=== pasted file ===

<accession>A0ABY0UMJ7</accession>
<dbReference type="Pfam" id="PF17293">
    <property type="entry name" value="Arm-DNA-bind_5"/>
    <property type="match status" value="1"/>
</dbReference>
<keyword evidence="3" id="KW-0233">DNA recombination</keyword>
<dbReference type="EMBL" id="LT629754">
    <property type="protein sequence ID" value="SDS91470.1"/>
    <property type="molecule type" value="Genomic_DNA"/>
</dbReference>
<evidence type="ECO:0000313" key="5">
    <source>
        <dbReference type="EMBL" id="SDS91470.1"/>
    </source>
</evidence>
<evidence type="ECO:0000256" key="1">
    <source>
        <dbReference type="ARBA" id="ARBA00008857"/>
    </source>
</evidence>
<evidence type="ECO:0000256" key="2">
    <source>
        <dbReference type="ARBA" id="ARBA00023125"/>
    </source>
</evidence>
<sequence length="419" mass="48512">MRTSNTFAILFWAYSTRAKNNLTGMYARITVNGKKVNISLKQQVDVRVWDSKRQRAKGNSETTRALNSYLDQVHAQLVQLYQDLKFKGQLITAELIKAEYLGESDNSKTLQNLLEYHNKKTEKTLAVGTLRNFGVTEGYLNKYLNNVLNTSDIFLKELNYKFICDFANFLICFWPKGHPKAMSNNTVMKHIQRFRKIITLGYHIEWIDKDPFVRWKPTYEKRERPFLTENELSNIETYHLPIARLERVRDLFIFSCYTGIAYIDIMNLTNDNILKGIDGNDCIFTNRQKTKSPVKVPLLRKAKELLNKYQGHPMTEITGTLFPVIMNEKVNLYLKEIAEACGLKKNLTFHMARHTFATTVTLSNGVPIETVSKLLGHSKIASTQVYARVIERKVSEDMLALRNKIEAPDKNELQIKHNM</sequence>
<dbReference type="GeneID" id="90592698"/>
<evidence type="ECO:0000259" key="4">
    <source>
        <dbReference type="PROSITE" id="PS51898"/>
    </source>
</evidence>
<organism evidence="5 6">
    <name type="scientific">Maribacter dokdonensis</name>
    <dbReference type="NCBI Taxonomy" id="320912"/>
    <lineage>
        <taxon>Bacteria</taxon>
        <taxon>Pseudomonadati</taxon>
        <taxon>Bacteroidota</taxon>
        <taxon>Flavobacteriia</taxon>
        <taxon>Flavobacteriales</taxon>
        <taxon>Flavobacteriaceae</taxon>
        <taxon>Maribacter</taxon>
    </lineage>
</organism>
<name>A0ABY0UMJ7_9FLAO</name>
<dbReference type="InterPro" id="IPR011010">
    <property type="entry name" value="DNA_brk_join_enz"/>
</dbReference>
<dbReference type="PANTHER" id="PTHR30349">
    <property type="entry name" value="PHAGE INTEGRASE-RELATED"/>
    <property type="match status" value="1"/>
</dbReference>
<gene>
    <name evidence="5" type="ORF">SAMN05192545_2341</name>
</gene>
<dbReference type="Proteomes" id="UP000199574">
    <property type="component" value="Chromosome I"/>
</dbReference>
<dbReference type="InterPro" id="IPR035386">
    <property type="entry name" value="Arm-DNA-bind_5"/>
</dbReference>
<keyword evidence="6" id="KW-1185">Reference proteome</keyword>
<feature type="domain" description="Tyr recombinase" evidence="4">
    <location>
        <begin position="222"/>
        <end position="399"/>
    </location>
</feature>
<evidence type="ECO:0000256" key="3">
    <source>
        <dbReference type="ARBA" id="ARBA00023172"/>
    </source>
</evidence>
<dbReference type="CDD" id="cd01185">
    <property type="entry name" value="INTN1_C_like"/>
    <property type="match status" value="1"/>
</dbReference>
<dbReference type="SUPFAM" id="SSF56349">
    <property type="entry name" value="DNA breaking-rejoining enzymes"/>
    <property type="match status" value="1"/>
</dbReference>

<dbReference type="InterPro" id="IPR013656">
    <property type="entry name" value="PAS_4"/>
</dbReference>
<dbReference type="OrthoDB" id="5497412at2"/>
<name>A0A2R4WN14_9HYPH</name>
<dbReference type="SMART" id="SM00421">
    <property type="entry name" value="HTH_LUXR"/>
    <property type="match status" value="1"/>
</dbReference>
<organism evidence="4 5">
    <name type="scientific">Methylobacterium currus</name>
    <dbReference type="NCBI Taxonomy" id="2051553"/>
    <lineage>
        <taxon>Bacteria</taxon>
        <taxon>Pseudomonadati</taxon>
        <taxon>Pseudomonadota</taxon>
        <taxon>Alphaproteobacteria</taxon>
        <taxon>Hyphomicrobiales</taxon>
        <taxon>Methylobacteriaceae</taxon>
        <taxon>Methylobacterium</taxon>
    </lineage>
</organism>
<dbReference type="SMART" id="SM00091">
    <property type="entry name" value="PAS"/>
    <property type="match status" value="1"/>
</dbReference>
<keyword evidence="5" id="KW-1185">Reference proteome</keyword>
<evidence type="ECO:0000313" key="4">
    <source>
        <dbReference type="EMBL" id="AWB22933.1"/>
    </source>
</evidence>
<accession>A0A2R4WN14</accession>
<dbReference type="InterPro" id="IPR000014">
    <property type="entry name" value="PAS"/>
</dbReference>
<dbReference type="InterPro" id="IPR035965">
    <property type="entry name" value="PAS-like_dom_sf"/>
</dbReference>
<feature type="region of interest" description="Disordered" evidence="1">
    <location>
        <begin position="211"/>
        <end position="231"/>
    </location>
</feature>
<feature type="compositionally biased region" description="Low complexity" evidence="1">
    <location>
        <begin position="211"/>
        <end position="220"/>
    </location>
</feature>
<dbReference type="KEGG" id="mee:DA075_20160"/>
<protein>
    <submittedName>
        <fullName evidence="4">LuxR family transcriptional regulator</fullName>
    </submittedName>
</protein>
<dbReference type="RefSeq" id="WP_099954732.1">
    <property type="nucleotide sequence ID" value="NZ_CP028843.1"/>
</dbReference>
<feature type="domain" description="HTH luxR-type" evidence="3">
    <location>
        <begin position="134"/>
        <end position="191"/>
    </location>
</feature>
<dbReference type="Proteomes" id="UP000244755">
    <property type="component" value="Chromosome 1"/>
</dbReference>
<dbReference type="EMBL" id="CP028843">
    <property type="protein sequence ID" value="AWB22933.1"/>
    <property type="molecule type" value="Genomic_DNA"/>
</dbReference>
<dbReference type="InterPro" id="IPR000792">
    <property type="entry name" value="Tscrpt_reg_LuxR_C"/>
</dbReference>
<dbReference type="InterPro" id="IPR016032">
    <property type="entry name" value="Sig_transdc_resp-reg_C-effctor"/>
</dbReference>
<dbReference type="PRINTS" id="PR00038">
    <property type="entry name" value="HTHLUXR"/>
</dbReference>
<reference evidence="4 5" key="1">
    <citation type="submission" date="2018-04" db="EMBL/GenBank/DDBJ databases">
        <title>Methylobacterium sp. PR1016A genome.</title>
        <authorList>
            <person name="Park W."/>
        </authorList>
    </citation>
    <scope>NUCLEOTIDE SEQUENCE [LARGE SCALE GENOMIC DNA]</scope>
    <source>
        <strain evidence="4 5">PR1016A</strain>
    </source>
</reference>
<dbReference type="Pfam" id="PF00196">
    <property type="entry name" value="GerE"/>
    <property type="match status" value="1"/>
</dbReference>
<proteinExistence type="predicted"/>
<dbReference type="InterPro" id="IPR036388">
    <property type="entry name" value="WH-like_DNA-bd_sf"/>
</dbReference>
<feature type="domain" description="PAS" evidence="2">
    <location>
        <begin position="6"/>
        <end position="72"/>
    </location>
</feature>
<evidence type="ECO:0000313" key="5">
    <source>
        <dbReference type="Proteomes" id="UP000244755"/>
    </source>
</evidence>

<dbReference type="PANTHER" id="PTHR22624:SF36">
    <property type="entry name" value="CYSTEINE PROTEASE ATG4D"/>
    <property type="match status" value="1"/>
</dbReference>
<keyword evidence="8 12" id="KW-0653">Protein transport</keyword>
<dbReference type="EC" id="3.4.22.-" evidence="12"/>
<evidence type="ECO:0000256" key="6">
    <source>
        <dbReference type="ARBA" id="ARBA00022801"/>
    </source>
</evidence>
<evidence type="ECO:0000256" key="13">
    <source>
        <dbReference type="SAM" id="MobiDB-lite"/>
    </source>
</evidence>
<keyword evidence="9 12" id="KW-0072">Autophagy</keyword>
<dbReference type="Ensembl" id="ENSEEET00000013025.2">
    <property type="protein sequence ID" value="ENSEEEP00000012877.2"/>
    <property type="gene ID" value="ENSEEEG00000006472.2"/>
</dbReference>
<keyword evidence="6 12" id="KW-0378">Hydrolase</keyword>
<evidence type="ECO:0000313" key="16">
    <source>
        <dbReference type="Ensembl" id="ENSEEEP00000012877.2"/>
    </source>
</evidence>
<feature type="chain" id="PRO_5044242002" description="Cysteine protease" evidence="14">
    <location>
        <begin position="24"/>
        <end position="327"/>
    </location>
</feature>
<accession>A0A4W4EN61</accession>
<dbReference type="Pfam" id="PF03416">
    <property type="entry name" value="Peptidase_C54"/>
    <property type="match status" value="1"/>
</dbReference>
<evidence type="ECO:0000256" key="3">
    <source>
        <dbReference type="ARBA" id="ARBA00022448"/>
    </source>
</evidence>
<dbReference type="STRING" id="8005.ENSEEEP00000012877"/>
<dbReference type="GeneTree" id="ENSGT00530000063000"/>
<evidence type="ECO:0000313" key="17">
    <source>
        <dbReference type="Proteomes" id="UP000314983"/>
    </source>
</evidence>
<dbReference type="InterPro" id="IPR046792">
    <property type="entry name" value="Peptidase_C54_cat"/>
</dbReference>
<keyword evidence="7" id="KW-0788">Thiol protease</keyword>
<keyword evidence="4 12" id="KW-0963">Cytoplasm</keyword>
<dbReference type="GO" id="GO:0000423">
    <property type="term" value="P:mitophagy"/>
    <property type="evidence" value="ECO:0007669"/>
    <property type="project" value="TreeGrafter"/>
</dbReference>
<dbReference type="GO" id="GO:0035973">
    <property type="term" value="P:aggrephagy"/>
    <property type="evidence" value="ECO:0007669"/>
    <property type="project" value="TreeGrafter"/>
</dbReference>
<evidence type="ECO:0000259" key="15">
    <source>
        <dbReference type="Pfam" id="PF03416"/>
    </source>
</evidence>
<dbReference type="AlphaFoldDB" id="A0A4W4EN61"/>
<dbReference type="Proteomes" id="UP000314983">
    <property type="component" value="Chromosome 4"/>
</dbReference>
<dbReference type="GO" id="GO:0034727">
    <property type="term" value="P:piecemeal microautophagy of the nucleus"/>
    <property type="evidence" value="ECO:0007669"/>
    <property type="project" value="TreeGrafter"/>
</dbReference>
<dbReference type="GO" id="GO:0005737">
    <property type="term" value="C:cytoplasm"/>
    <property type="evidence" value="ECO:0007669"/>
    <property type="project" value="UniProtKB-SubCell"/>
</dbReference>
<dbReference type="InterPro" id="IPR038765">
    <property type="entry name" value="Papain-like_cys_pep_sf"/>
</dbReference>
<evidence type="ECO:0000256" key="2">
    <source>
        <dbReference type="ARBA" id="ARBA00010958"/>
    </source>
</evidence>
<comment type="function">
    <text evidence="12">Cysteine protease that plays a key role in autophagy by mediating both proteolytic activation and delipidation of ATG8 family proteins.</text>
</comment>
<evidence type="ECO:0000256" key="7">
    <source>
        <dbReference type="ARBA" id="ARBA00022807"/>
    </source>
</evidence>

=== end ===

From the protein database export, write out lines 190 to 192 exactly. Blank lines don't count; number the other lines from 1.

</feature>
<evidence type="ECO:0000313" key="5">
    <source>